Photo: GeorgeWashington’s Teeth at his Mount Vernon Estate
Knock on wood. America was lucky to have George Washington as its first Commander-in-Chief, and President. The most famous of the Founding Fathers to answer the Call to Arms, he was the only U.S. President elected unanimously in electoral votes. It also seems near unanimous that George Washington’s teeth were made of wood. They were not.
Let’s quickly take a bite out of history and some myths, shall we?
Born in 1732 in Westmoreland County, Virginia, he grew to stand 6-feet, two inches tall, and weigh 200 pounds. George was truly a big gun, a strong and imposing leader. Sadly, for him and the nation, George Washington’s teeth were not very strong. He suffered from debilitating dental problems his entire adult life. It might explain why cream of peanut soup, and mashed sweet potatoes with coconut, were among his favorite dishes.
George Washington’s teeth troubles were documented in his diary, and many letters written throughout his life. In 1756, at 24 years old, he paid a Doctor Watson five shillings to have a tooth removed. Washington’s records show numerous other payments for dentists, toothache medication, teeth scrapers, cleaning solutions, and more. His writings regularly made reference to his lost teeth, aching teeth, painful gums, and poorly fitting dentures. (His wife Martha Washington also had dentures).
It is believed rumors spread about George Washington’s teeth being wooden because people noticed his dentures were stained. They possibly appeared to have a wooden complexion.
George Washington’s teeth were actually made of parts from various materials other than wood. They included hippopotamus ivory, bone, brass screws, lead, gold metal wiring, and even human teeth. One of Washington’s entries shows he purchased 9 teeth from “Negroes” for 122 shillings. It is unknown what he did with them. But, the practice of buying teeth from slaves was common at the time for affluent Americans who had dental problems.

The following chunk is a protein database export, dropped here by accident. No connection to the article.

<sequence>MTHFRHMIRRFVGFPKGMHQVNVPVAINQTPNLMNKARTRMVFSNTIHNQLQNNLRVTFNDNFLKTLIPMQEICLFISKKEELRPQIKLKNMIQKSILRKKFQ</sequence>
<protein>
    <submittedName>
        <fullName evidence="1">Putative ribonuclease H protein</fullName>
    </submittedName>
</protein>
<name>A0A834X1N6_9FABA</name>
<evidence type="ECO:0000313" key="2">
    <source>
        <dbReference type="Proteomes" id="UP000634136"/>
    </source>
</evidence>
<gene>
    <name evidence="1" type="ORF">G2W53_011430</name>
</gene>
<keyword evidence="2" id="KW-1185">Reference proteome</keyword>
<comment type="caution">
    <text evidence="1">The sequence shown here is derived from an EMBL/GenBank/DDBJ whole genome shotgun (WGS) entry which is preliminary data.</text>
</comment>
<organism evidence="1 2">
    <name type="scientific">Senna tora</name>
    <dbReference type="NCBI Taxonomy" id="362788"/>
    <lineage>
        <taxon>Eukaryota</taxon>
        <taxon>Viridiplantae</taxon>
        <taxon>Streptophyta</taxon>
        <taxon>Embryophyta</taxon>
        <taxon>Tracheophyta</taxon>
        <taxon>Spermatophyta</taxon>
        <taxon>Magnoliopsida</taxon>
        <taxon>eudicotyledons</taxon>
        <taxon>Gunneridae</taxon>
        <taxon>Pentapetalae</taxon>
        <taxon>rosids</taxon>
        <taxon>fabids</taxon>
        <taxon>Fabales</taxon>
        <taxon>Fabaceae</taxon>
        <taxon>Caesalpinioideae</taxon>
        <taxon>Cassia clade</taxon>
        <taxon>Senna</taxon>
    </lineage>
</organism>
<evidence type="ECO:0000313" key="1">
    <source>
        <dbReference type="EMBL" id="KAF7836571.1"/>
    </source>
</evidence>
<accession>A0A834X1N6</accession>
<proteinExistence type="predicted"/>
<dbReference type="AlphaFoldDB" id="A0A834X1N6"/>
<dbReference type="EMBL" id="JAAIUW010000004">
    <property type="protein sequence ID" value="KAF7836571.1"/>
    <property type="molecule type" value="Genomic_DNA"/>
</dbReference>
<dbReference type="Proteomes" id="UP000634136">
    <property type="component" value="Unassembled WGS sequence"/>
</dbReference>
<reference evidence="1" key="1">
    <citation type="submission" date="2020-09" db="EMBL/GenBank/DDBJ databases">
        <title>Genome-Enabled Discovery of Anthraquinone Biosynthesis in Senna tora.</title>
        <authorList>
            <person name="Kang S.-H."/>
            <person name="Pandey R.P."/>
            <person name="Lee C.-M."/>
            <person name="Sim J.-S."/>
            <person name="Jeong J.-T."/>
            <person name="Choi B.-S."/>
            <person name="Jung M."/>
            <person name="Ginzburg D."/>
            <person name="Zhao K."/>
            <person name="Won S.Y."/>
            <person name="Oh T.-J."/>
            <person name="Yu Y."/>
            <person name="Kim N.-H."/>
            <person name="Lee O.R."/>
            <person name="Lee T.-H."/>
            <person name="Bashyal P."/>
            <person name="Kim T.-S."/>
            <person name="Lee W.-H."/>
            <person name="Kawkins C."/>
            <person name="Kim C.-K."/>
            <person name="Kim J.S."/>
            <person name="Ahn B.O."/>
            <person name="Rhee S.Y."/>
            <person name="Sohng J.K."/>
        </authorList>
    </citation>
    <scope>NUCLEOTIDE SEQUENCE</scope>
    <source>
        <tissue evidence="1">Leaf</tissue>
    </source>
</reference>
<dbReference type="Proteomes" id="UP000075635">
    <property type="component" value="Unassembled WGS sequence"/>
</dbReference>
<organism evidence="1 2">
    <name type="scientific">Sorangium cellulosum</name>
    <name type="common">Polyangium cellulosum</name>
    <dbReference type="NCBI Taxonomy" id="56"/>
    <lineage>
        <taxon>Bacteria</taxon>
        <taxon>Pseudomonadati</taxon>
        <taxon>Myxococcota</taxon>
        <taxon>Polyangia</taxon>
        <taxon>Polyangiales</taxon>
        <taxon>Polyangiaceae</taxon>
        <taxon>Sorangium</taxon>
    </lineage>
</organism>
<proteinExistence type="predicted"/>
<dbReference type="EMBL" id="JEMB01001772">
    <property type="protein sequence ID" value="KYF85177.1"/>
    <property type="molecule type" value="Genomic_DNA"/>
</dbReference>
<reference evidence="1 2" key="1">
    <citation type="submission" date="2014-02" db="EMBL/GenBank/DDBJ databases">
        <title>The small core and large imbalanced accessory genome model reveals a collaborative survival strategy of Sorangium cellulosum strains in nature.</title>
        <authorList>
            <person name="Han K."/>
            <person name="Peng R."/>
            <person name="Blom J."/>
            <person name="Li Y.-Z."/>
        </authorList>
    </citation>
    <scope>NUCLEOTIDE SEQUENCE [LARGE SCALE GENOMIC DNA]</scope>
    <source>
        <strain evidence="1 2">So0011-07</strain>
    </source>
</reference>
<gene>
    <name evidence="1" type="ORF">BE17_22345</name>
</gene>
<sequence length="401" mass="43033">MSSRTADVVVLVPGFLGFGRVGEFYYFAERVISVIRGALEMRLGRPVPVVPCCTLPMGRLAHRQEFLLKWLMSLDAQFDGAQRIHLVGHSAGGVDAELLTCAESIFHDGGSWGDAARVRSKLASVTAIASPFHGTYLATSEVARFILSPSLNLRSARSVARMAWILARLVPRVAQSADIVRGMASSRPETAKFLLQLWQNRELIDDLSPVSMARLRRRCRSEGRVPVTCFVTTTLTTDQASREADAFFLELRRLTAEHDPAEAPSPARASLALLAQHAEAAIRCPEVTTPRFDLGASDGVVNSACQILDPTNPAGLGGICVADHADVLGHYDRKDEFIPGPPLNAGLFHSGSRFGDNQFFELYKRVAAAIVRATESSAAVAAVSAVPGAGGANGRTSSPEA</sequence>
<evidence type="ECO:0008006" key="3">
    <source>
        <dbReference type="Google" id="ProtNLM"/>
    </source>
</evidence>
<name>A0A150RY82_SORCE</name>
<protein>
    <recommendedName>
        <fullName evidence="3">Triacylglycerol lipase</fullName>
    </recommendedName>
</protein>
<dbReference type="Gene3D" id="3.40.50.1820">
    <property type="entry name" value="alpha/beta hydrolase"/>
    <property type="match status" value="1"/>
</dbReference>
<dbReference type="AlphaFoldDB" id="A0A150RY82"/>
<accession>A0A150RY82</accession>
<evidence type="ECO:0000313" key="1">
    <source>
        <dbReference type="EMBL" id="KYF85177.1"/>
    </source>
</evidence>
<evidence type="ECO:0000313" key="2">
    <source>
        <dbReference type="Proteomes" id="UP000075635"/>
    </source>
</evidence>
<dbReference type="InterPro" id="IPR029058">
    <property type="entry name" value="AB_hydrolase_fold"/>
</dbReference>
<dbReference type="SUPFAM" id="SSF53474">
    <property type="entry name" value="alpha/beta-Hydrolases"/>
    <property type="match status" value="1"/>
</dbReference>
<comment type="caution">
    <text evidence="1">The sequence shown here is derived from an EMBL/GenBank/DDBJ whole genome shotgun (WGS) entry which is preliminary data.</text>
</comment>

President George Washington’s Teeth
Check that. Make it tooth – as in singular. By the time he was inaugurated in 1789 as the first President of the United States, George Washington had only one tooth remaining. In 1796, that last tooth was pulled. In good spirit, George allowed his dentist, Dr. John Greenwood, to keep it as a memento. The dentist wore the tooth in a small glass display hung from his watch chain.
President George Washington’s teeth may have been bothering him so much when he was re-elected, it could be the reason why his second inaugural speech lasted only two minutes. Historians have noted how George was very self-conscious about the appearance of his teeth, and the makeshift dentures greatly diminished his desire for public speaking, and ability to do so successfully.
Notice how you never see this legendary Founding Father smiling. George Washington’s teeth were the reason. The paintings of him later in life show changes in the shape of his mouth and jaw. George Washington was well aware of this as his dental issues grew more severe. In a letter to Dr. Greenwood in 1797, he wrote about his dentures saying they were, “already too wide, and too projecting for the parts they rest upon; which causes both upper, and under lip to bulge out, as if swelled.”
The pain of George Washington’s teeth and the injustice he felt from the Great Britain, gave him more than enough reason to bear Arms against the British Army. You can’t help but wonder what further greatness would have been achieved if it weren’t for the constant troubles with George Washington’s teeth.
We cannot tell a lie. George probably would have loved the new AWC Inc. Founding Father patch.